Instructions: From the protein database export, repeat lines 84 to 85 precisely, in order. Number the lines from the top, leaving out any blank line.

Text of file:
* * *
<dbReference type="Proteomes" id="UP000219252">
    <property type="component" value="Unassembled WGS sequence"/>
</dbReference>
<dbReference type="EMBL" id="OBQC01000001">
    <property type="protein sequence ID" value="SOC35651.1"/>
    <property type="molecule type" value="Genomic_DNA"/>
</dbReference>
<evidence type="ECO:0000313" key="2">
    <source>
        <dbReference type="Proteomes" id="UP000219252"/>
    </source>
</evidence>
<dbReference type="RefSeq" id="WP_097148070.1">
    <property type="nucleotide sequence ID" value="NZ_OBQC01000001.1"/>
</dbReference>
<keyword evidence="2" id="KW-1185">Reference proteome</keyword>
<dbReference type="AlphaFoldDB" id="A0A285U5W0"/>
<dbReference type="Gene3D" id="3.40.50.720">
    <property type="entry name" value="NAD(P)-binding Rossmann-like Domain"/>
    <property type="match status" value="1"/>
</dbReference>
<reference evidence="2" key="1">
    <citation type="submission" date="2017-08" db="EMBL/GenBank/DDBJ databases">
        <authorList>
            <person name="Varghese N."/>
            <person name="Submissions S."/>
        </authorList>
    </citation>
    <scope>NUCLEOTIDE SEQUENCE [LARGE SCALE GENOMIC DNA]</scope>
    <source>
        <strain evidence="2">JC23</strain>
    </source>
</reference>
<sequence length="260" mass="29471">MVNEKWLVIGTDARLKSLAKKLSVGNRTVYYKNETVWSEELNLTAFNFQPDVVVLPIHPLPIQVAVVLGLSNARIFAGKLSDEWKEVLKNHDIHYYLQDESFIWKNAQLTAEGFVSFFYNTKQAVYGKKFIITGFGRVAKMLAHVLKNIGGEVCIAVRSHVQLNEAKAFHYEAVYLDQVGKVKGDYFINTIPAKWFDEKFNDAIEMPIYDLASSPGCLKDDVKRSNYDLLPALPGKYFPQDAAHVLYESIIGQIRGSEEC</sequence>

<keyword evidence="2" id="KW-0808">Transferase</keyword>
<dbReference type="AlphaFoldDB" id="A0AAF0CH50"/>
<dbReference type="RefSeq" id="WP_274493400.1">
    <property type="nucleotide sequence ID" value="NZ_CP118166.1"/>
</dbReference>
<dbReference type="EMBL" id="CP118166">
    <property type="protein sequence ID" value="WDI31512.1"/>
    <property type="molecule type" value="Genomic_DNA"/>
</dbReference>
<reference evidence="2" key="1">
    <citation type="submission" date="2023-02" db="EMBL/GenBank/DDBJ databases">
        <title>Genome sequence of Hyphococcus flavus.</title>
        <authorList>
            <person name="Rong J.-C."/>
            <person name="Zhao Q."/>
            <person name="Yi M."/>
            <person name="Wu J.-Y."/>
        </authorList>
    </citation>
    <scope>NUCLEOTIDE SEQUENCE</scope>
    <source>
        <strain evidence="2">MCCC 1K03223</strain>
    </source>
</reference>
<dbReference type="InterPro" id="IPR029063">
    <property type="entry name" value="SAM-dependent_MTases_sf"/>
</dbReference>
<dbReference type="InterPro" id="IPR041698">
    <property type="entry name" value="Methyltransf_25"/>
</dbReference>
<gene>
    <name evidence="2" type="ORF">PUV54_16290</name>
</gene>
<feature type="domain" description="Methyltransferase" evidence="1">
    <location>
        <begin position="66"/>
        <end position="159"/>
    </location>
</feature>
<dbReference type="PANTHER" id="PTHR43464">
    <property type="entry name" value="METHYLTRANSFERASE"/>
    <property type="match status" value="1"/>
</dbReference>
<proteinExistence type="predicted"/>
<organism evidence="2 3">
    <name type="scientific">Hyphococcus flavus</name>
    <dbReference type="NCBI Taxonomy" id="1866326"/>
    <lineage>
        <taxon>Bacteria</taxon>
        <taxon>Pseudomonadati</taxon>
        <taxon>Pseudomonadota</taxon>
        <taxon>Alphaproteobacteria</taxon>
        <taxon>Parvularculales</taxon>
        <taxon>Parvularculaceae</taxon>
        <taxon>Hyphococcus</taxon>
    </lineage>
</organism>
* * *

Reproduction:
        <taxon>Pseudomonadati</taxon>
        <taxon>Pseudomonadota</taxon>